Wadly says he’s got another baby fish in the tank. I’ve laid on the floor and looked but haven’t gotten a glimpse yet. The previous baby grew to be recognizable as a female guppy who is now nearly the same size as the adults.
Wadly stopped at Glacier yesterday and brought home five buckets of pea gravel for me. I’m going to need more to fill my new grow bed (grout mixing pan – 7″x22″x32″), but it’s a good start.
I’m definitely going to fill the gutter with pea gravel and plant things in it. It works too well not to. I’m going to have to rework the overflow to keep the gravel in the gutter. If I could find some hydroton locally I’d use that, as it’s much lighter than gravel, but I haven’t come across any yet.
I’ve got seeds showing growth in three of the five coco coir mats. I’ve got seedlings coming up out of the gravel between the coco coir mats. I’ve got some hollyhock seeds planted in the gravel, lovely purple ones. I’m really looking forward to those popping up.
I got a flat tailed salamander for my wall but I think he’s not going to stay in the wall. Wadly found him last night on the rug drying out and caught up in short pieces of thread (I’ve been appliquéing). He put him in a bowl of water and left him overnight. He was fine this morning so I put him back in the wall. The chances of him actually staying there are probably really small. <sigh>
I’ll try tree frogs . . . maybe they’ll stay in the foliage.
I’m way behind in getting seeds started for my outdoors grow bed. I brought in the seed starter tray I used last year to start seeds for the three of us. I just couldn’t make myself jump through the hoops.
I cut up some coco coir mat (liner for a wire hanging basket)
to use as seed beds in my gutter. I laid a bed of gravel and set the coco coir in so the bottom side is flooded each time the wall is fed.
I planted a range of stuff . . . lettuce, tomatoes, oregano, chives . . . and I already have something showing leaves. If I had to guess I’d say it’s lettuce. Germination is six to fourteen days according to pack. Try four days! How rockin’ is that?! With 80° water warming the seeds it accelerates the germination!
When I get LouAnn’s wall built and her plants are no longer in my gutter I may fill the rest of the gutter with pea gravel and plant it. That would be cool!
I’ve been participating in a bog coat project with other members of our Guild. I’m running my plan on this one by the seat of my pants, making it up as I go along. <grin> Is there any other way?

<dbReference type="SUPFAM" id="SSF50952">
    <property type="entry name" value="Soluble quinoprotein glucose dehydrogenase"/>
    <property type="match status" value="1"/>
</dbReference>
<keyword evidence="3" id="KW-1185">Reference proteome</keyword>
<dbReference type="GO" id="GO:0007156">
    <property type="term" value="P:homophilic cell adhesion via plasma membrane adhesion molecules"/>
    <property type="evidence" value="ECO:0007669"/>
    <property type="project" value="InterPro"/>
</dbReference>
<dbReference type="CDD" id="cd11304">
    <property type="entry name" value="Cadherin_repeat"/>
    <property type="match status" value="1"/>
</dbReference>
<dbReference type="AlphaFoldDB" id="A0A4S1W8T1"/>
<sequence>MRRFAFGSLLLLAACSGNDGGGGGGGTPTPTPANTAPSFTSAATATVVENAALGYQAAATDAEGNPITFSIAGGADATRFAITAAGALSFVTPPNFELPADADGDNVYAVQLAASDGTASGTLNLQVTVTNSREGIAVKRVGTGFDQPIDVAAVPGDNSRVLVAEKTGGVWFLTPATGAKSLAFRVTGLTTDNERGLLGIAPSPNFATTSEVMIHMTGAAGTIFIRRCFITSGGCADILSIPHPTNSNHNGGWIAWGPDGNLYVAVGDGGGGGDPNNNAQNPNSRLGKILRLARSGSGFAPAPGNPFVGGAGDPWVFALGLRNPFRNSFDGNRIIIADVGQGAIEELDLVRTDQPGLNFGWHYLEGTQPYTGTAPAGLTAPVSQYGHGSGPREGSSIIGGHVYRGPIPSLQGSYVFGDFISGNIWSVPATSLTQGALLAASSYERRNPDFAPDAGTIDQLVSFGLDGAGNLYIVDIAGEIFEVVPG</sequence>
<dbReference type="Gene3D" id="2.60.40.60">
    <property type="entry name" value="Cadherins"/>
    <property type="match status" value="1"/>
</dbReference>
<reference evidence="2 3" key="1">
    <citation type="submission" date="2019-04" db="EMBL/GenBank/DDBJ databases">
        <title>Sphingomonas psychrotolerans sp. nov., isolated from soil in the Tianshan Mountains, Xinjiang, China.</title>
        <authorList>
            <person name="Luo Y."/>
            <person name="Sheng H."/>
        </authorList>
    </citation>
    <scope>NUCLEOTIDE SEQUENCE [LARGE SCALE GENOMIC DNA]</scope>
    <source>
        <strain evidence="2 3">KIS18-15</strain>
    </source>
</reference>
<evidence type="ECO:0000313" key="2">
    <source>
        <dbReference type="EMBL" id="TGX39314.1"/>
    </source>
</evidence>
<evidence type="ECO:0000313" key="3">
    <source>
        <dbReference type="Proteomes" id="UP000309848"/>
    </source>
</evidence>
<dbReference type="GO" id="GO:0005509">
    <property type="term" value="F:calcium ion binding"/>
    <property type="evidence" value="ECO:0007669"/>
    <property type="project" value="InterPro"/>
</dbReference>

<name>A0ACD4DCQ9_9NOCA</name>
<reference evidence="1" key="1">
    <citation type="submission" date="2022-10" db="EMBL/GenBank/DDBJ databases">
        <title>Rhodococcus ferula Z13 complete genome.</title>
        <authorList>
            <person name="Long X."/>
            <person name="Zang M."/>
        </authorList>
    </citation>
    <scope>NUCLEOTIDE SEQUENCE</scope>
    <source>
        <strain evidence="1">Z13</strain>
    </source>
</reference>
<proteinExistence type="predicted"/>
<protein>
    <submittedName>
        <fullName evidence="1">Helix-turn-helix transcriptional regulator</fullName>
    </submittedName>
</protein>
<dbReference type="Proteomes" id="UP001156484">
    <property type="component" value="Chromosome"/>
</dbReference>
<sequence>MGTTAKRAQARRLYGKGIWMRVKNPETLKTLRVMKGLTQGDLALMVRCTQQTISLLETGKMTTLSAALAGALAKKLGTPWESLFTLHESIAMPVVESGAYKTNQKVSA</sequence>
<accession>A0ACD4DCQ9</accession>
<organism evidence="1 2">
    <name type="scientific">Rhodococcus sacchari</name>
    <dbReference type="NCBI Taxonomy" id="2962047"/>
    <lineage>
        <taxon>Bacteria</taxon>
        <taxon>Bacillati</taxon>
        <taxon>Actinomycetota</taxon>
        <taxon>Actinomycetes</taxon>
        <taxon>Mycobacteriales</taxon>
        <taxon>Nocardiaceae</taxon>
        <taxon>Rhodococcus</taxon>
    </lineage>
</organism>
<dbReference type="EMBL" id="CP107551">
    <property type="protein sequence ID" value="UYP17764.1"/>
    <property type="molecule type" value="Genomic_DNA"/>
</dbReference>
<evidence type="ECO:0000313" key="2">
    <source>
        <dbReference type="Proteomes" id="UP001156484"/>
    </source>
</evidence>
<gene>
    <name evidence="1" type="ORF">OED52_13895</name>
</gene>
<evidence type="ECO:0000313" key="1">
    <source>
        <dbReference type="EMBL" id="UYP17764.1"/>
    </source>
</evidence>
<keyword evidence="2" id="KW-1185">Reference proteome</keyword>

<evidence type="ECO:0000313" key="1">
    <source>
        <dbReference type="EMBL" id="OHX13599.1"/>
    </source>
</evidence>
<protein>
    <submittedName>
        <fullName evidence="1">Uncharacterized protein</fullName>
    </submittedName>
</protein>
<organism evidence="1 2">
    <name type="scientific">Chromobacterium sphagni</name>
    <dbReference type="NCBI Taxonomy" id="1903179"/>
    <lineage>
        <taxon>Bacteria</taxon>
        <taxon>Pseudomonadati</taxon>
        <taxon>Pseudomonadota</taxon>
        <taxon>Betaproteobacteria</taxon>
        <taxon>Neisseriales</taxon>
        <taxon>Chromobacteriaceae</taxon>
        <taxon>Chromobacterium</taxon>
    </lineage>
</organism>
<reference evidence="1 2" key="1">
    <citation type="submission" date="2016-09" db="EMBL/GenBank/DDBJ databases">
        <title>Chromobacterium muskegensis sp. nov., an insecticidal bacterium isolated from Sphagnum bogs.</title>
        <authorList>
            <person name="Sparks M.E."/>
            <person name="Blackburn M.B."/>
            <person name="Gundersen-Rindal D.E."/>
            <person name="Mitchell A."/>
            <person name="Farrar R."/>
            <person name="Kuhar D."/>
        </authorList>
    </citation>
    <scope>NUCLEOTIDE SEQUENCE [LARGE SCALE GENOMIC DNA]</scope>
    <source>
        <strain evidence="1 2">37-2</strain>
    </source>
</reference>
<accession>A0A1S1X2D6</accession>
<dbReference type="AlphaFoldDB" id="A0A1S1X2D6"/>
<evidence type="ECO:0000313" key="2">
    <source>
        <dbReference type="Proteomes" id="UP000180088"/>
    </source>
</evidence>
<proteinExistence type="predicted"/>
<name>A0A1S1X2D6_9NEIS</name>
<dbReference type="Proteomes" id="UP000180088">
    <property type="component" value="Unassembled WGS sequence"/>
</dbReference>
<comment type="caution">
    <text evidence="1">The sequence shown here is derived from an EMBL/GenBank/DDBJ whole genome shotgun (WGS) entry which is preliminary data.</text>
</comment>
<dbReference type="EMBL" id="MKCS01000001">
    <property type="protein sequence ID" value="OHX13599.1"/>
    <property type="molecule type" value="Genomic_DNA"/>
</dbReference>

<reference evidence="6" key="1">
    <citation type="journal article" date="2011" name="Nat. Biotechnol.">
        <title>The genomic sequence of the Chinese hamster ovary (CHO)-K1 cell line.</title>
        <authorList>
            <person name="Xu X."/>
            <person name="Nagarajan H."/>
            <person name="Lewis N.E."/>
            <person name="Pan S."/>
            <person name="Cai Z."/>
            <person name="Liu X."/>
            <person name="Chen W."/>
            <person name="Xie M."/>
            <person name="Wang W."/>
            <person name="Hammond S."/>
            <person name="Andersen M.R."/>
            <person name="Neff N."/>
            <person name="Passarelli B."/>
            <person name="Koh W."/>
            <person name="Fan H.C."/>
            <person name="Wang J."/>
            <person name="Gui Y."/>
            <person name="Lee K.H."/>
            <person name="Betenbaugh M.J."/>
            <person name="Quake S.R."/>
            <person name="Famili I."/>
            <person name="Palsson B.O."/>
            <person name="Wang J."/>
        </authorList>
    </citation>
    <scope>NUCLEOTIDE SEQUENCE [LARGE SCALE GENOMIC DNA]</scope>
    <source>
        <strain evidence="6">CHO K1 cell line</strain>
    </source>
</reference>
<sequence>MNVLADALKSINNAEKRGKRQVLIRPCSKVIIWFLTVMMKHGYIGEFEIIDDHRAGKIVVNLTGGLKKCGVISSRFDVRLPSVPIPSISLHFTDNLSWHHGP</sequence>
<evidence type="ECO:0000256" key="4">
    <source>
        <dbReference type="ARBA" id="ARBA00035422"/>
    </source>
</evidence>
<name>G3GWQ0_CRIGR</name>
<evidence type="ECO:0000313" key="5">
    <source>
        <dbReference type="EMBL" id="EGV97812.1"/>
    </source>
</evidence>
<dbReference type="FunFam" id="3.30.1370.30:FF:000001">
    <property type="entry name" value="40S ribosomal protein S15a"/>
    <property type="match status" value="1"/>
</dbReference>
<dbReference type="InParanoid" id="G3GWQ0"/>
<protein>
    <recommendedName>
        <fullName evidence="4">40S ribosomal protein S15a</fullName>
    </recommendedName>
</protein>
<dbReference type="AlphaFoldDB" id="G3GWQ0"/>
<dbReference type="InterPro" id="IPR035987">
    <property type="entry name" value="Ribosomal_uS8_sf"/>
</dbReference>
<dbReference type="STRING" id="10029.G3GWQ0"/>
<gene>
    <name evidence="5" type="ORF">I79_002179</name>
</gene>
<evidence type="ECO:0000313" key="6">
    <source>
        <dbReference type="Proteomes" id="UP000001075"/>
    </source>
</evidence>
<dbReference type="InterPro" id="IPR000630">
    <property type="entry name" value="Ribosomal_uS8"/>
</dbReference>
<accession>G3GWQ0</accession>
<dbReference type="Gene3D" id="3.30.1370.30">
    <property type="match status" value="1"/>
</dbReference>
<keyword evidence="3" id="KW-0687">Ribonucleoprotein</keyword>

I have my bog coat basted/pin together to give a glimpse of what it looks like pre-appliqué. I won’t cut the neck opening until the coat has been quilted.
I’m to the point where I have to get the appliqué done. I’m planning to use some eclectic fish patterns inspired by concrete stamps. Should be fun . . . and bright! <grin>
I’m preassembling the appliquéd fish. When I’m ready to apply them I’ll undo all the basting and set all the blocks aside while I fasten the appliqué onto the coat body. That’ll reduce the bulk I have to hold.
Karen’s going to quilt it for me (that’s the plan) and she’ll add other under water elements to fill out the tropical sea theme.
The solution I sprayed on the wall didn’t kill all the aphids. As they were isolated on bloom stalks I trimmed the infected stalks and have been keeping an eye on the wall. I’m going to have to get some straight trichlorfon for future use. I’ll check at Kaija’s next time I’m there.
We had a fish die. It was either a sword or a platty. I’d had my eye on it for a couple weeks as its abdomen had been getting larger and larger. It finally bit the big one and Wadly fished it out.
Otherwise everyone’s happy and healthy. Wadly built a shelf for the pleco and cats to hide under. I don’t see them under there much but it makes Wadly happy.
Ugh. The wall has aphids. I have been keeping an eye on it because one of the plants sitting on the floor in front of the wall is an aphid attractor. The Beach Oleander I brought back from Hawaii has a continual issue. It must have just the right smell/flavor. I treated it last week for aphids so it’s not surprising they’ve migrated to the wall.
In case you were wondering . . . Cape Primrose and Gloxinia appear to be particularly attractive to aphids.
So, the question is how to treat the wall and not kill the fish. Wadly and I had discussed this a number of times and had developed a strategy we thought would work.
Unplug the aquarium pump and pull it out of the aquarium.
Drop the smallest statuary pump into the tank and plug it in to keep the water moving for the duration the wall is separated from the aquarium.
Siphon out 4 gallons of water into a bucket.
Top the aquarium up with new water.
Drop the aquarium pump into the bucket.
Connect the gutter to the bucket.
Cover the aquarium with plastic.
Spray the wall with aphid killing chemicals.
In 24 hours dump the bucket water and siphon 4 gallons of aquarium water into the bucket.
Top up the aquarium.
In 24 hours remove the small statuary pump from the tank.
Remove the plastic from the aquarium.
Rinse the aquarium pump and return it to the tank.
Reconnect the gutter to the aquarium.
Hope no fish die.
Before we could get started on that process this morning I had a “connect-the-dots” moment. Why not spray the wall with the same mix we use to treat parasites in the aquarium? Duh. The parasite treatment for the aquarium has trichlorfon in it which is an excellent record against aphids. It’s an organophospate noted for its lack of persistence, biodegradability and low cost.
I mixed half a teaspoon of the parasite control with about 3/4 cup of warm water and sprayed the wall. I know it won’t kill the fish. Let’s see if the aphids die. <evil laugh>